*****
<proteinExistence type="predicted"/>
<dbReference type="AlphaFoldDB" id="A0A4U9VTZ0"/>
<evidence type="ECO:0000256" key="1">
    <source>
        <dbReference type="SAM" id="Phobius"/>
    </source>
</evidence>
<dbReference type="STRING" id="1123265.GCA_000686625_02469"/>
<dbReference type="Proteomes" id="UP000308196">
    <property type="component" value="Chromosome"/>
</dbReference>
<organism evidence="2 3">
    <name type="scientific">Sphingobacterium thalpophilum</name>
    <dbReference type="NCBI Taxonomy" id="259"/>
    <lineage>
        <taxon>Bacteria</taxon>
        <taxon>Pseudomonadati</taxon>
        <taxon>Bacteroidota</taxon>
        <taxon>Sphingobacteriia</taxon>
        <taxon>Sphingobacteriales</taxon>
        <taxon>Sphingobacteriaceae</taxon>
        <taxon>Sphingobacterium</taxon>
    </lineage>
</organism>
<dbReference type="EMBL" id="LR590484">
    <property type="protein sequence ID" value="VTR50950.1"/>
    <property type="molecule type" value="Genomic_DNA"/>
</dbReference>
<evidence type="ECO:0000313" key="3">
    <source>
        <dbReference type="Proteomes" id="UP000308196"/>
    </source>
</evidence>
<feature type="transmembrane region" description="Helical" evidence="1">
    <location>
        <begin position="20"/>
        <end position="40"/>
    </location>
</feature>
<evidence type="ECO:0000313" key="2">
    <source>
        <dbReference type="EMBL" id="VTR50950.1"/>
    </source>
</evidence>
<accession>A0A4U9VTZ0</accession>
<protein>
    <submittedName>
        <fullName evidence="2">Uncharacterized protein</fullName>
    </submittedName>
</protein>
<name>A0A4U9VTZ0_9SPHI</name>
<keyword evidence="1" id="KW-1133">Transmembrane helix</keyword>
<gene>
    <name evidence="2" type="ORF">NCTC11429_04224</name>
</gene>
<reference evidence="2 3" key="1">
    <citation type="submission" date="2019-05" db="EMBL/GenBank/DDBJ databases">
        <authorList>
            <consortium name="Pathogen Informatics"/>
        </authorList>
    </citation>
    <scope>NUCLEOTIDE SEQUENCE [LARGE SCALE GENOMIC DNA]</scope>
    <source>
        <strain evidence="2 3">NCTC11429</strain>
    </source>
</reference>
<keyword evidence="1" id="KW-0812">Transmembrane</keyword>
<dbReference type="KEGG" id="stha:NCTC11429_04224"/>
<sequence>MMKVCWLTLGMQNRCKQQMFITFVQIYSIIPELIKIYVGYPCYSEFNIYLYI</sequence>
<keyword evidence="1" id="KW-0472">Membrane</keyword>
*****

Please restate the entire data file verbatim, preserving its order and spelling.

<proteinExistence type="predicted"/>
<dbReference type="AlphaFoldDB" id="A0A4U9VTZ0"/>
<evidence type="ECO:0000256" key="1">
    <source>
        <dbReference type="SAM" id="Phobius"/>
    </source>
</evidence>
<dbReference type="STRING" id="1123265.GCA_000686625_02469"/>
<dbReference type="Proteomes" id="UP000308196">
    <property type="component" value="Chromosome"/>
</dbReference>
<organism evidence="2 3">
    <name type="scientific">Sphingobacterium thalpophilum</name>
    <dbReference type="NCBI Taxonomy" id="259"/>
    <lineage>
        <taxon>Bacteria</taxon>
        <taxon>Pseudomonadati</taxon>
        <taxon>Bacteroidota</taxon>
        <taxon>Sphingobacteriia</taxon>
        <taxon>Sphingobacteriales</taxon>
        <taxon>Sphingobacteriaceae</taxon>
        <taxon>Sphingobacterium</taxon>
    </lineage>
</organism>
<dbReference type="EMBL" id="LR590484">
    <property type="protein sequence ID" value="VTR50950.1"/>
    <property type="molecule type" value="Genomic_DNA"/>
</dbReference>
<evidence type="ECO:0000313" key="3">
    <source>
        <dbReference type="Proteomes" id="UP000308196"/>
    </source>
</evidence>
<feature type="transmembrane region" description="Helical" evidence="1">
    <location>
        <begin position="20"/>
        <end position="40"/>
    </location>
</feature>
<evidence type="ECO:0000313" key="2">
    <source>
        <dbReference type="EMBL" id="VTR50950.1"/>
    </source>
</evidence>
<accession>A0A4U9VTZ0</accession>
<protein>
    <submittedName>
        <fullName evidence="2">Uncharacterized protein</fullName>
    </submittedName>
</protein>
<name>A0A4U9VTZ0_9SPHI</name>
<keyword evidence="1" id="KW-1133">Transmembrane helix</keyword>
<gene>
    <name evidence="2" type="ORF">NCTC11429_04224</name>
</gene>
<reference evidence="2 3" key="1">
    <citation type="submission" date="2019-05" db="EMBL/GenBank/DDBJ databases">
        <authorList>
            <consortium name="Pathogen Informatics"/>
        </authorList>
    </citation>
    <scope>NUCLEOTIDE SEQUENCE [LARGE SCALE GENOMIC DNA]</scope>
    <source>
        <strain evidence="2 3">NCTC11429</strain>
    </source>
</reference>
<keyword evidence="1" id="KW-0812">Transmembrane</keyword>
<dbReference type="KEGG" id="stha:NCTC11429_04224"/>
<sequence>MMKVCWLTLGMQNRCKQQMFITFVQIYSIIPELIKIYVGYPCYSEFNIYLYI</sequence>
<keyword evidence="1" id="KW-0472">Membrane</keyword>